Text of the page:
My own sense is that women were far more powerful than is commonly appreciated -- indeed, surely the results speak for themselves. The Temperance woman in the satirical Hallelujah Trail sings, "Women can remake the world!" But the actual fact is, they did. These very women.
Posted by: Grim at August 15, 2008 07:20 PM
In Delderfield’s A Horseman Riding By, set in England between the two World Wars, one of the characters is a woman married to the local Squire. She adores her husband and is more than happy sharing his bed, bearing his children, supporting his endeavors, running his household, taking an interest in the lives of his tenants, and presiding over local fetes. She has all that she has ever wanted out of life. Speaking of the suffragettes causing such a ruckus, she says something like, “If I get the vote, I suppose I’ll use it but I can’t say it’s all that important to me. Do you think that’s why the suffragettes have to struggle so fiercely? Because of all the women like me who are content to trot between kitchen, nursery, and double bed?”
I believe it is those women - women content with the status quo - to whom Anthony is referring when she chastises women for being weak and submissive. Obviously Anthony’s understanding of them is somewhat faulty: surely most men are decent and many wives happy with their traditional roles. But since - as Grim points out - the only vehicle for change was through persuasion and moral example - even women who were content as they were needed to at least acquiesce to the movement’s goals for it to succeed. At a minimum they needed - as Anthony requests - to speak openly to their husbands about the darker side of marriage for a woman even if the conversation was, “You know I adore you and I’m perfectly happy but I can imagine what my life would be like if you weren’t such a kind, decent man.” Or “You know I adore you and I’m perfectly happy but look at (fill in name of woman who is married to a brute, perhaps even the husband’s sister or mother). She is not so fortunate as I and surely fairness demands she be given a better chance to save herself and her children from the monster she married.”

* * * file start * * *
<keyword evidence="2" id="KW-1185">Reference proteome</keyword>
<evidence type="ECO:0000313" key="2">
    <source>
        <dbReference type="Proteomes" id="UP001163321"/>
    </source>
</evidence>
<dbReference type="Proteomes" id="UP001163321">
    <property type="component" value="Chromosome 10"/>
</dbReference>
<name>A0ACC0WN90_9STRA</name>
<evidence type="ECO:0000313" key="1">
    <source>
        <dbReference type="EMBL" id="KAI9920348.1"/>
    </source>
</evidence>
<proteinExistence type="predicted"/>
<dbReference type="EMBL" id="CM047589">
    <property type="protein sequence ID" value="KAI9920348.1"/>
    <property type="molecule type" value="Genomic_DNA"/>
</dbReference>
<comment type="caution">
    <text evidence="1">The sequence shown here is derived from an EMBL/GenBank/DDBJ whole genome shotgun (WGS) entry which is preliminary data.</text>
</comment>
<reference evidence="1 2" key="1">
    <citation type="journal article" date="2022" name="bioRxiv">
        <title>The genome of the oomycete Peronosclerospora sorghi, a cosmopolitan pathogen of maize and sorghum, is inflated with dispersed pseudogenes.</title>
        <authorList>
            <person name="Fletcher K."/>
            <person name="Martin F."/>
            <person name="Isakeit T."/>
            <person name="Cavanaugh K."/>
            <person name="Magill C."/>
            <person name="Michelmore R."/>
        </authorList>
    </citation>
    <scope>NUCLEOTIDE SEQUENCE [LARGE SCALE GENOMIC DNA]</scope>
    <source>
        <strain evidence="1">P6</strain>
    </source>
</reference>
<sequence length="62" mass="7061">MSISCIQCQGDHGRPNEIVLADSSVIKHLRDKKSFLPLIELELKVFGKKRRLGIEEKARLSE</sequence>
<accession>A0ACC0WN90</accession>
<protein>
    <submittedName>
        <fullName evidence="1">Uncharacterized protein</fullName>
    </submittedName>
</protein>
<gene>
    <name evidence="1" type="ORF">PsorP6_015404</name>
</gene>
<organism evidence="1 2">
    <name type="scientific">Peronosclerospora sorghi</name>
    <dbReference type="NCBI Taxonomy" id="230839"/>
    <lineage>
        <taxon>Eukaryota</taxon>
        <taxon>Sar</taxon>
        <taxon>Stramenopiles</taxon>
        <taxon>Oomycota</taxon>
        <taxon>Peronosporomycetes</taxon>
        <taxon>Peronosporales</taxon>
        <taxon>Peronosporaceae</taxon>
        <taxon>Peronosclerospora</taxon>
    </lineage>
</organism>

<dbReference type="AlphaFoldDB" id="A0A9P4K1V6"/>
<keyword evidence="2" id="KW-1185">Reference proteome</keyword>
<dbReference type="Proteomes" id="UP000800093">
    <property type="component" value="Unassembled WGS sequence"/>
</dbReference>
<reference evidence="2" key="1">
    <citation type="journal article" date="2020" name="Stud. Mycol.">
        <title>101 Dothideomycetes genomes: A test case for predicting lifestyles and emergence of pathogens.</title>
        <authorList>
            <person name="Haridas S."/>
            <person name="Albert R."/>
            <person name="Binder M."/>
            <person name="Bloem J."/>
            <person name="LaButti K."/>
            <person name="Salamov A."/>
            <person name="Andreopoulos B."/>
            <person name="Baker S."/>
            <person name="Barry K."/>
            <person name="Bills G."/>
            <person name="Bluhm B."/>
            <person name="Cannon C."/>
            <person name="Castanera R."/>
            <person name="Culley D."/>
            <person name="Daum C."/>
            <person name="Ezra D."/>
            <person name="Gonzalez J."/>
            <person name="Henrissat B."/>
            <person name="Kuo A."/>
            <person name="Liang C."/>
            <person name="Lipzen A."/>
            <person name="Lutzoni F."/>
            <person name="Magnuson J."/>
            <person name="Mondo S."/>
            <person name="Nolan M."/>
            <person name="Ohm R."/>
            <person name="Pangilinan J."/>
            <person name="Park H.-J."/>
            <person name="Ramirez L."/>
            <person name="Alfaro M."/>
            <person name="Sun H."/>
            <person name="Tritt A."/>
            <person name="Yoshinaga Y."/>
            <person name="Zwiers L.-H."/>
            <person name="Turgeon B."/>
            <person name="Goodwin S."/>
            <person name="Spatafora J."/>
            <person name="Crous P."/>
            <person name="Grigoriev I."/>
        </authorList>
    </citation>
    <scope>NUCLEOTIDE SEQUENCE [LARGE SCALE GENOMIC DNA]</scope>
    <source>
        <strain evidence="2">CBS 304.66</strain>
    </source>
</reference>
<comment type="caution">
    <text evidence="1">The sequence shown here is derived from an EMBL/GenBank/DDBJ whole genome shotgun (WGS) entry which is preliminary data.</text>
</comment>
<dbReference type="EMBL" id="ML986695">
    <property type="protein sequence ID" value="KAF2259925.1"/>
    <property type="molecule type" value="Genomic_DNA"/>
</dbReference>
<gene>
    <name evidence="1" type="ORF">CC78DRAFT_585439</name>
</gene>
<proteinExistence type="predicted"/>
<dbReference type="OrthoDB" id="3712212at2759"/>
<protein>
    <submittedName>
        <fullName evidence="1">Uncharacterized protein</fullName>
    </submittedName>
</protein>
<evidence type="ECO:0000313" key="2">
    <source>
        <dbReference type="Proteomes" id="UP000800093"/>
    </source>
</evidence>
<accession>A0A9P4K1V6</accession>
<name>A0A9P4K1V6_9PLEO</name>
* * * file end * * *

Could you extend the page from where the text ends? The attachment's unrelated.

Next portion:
It’s worth noting that Anthony died 14 years before women were granted the right to vote; her abortion essay was written 51 years before women were granted the vote. We can look back and say that the actions of the generation Anthony was addressing would eventually change the world for women but I don’t think the situation looked that clear to Anthony herself. I imagine the resolve it took for her to fight her entire life for an outcome she never saw realized and can easily forgive her for being frustrated at those of her sisters who did not do more to advance the cause.